Europe 2015 Diary Entry VII – Bristol, England

One year later, I’m finally finding the time to document my memories of our trip. I’m calling them diary entries, because they’re mostly thought dumps to recall as many details as possible – mostly for memory sake. I’m already forgetting little details about our trip, which is sad as it was really a once in a lifetime experience that I want to remember for the rest of my life. So these posts will be long and full of pictures. Consider yourself warned. 🙂

If I had to sum up my main memories of Bristol, it would be as follows: Clifton Suspension Bridge, jacket potatoes, polenta cake slices, and Wetherspoons.

First sighting of the iconic red telephone booth. Had to snap a photo, obviously.

Bristol is another city that I would have never thought to visit if it hadn’t been for Mike. Back in 2005/2006, he lived and worked in Bristol for about a year (basically living my dream, NBD) and wanted to show me around. Throughout the years, he had told me a few stories of his “Bristol days” and I was looking forward to putting pictures to memories.

The Clifton Suspension Bridge is a bit of a landmark in Bristol.

Unfortunately, the AirBnb that we stayed at was one of our least favourites of our trip. The room itself was actually quite cosy, and the bathroom was really modern and clean, but the host controlled the temperature and during the day, opted to turn it completely off. Keep in mind that we were here in the middle of the winter. While not as cold as Canada, the buildings are not insulated at all. At night, they turned on the heat so we were warm and content, but during the day, when it was turned off, it was colder to be indoors than outdoors. This was problematic because Mike was sick with a cold at the time. Obviously not planned, but we would have preferred to have the option to stay inside and take it easy until he was feeling better. In hindsight, it was probably a blessing because it forced us to wander around.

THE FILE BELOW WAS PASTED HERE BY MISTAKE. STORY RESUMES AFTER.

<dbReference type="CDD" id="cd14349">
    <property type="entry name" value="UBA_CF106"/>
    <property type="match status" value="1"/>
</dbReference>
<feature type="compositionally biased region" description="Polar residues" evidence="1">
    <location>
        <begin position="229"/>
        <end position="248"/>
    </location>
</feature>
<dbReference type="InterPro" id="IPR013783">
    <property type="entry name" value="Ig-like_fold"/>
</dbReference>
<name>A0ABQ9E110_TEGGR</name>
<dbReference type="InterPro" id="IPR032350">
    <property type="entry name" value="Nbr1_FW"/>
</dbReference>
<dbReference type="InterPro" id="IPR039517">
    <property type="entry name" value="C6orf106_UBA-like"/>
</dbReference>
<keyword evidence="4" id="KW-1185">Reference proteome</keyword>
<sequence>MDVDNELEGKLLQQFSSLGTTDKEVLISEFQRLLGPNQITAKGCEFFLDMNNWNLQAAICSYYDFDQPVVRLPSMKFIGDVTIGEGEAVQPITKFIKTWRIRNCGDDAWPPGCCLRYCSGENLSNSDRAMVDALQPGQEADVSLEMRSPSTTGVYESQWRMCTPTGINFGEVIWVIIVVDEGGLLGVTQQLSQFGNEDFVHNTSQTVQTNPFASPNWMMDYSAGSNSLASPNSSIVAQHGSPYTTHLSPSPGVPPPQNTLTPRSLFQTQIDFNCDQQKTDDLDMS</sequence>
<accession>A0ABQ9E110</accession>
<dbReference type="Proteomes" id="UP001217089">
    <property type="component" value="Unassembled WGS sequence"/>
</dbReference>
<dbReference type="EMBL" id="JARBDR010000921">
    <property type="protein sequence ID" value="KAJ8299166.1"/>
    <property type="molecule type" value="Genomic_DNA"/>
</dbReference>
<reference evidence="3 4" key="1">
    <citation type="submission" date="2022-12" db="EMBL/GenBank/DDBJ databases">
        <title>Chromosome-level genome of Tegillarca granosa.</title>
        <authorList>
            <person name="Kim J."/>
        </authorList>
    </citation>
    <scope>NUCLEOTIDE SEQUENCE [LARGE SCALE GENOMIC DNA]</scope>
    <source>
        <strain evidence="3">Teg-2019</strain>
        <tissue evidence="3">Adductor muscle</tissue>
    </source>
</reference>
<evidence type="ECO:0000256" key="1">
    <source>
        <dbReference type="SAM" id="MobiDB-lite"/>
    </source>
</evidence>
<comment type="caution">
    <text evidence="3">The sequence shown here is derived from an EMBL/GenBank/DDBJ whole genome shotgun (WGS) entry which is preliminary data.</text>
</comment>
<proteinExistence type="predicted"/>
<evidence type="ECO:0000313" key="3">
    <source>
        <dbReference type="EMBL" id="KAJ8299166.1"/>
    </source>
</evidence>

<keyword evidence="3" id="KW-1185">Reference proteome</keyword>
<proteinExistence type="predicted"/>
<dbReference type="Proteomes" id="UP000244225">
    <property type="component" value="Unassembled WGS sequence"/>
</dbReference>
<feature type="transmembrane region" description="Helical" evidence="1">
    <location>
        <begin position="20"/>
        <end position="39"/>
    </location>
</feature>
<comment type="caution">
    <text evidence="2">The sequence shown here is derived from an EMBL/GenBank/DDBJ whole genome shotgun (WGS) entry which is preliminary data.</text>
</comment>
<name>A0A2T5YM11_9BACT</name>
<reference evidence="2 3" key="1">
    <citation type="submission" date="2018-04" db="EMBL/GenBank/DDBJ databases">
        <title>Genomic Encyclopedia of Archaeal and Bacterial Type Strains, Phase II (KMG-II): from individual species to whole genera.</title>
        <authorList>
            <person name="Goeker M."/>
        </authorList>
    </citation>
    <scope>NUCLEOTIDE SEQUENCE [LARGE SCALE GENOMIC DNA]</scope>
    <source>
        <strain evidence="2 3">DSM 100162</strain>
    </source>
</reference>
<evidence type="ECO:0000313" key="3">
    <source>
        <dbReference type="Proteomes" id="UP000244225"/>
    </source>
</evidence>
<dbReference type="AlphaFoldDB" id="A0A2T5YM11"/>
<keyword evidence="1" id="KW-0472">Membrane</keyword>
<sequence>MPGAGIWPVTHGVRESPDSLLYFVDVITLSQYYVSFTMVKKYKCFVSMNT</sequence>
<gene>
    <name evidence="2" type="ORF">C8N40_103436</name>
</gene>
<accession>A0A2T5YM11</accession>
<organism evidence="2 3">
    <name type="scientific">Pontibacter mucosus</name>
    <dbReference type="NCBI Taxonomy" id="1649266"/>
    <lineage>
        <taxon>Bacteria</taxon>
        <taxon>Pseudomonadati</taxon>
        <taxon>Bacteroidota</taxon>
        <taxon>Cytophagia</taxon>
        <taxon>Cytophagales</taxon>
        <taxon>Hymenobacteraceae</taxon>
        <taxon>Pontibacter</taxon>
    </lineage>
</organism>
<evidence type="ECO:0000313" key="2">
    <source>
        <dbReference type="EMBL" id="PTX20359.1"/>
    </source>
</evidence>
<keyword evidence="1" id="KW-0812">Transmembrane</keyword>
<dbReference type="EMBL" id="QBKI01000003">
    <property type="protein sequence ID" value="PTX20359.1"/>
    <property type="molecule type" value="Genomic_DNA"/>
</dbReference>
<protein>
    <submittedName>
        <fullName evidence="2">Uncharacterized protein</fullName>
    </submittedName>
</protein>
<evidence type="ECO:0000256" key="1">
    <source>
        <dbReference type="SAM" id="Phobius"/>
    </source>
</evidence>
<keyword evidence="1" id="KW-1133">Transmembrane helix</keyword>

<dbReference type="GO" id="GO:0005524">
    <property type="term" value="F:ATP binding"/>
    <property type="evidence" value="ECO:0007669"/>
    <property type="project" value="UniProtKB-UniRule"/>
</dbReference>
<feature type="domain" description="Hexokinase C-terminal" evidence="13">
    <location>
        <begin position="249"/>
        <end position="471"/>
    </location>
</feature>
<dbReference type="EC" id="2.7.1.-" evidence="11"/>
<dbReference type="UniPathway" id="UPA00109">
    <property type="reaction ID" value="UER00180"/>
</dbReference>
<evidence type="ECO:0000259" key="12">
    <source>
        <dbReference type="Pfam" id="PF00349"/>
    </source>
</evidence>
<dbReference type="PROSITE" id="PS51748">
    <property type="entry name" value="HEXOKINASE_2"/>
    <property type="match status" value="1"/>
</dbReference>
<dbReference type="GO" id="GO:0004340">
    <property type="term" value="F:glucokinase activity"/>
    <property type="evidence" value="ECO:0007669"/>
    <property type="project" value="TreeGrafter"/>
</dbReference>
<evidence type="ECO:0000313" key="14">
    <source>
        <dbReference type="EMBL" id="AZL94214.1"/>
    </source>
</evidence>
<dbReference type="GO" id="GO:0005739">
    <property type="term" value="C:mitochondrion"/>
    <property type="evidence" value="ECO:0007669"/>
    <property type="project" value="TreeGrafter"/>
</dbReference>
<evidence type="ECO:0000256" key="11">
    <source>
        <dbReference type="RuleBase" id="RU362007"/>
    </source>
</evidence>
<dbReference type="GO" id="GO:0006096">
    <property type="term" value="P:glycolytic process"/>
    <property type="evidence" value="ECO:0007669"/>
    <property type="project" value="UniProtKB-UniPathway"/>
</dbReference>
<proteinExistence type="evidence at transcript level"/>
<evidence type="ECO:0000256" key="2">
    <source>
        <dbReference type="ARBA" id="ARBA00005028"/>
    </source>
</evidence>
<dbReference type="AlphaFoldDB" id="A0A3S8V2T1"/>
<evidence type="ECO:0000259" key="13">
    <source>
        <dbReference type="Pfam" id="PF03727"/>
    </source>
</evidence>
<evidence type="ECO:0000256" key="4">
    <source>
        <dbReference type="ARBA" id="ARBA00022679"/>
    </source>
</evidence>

Cute and cosy Airbnb room – at night.

We spent 3 nights and four days in Bristol.

There’s that Clifton Suspension Bridge again. Photo quality not great, but it was so pretty at night when lit up.

Not surprisingly, the first thing we did after we checked into our AirBnb was go for a run. Mike booked our accommodation in Clifton because that was the area he used to live in. The first place he took me to was the Clifton Suspension Bridge because he knew I’d like it. I do love bridges!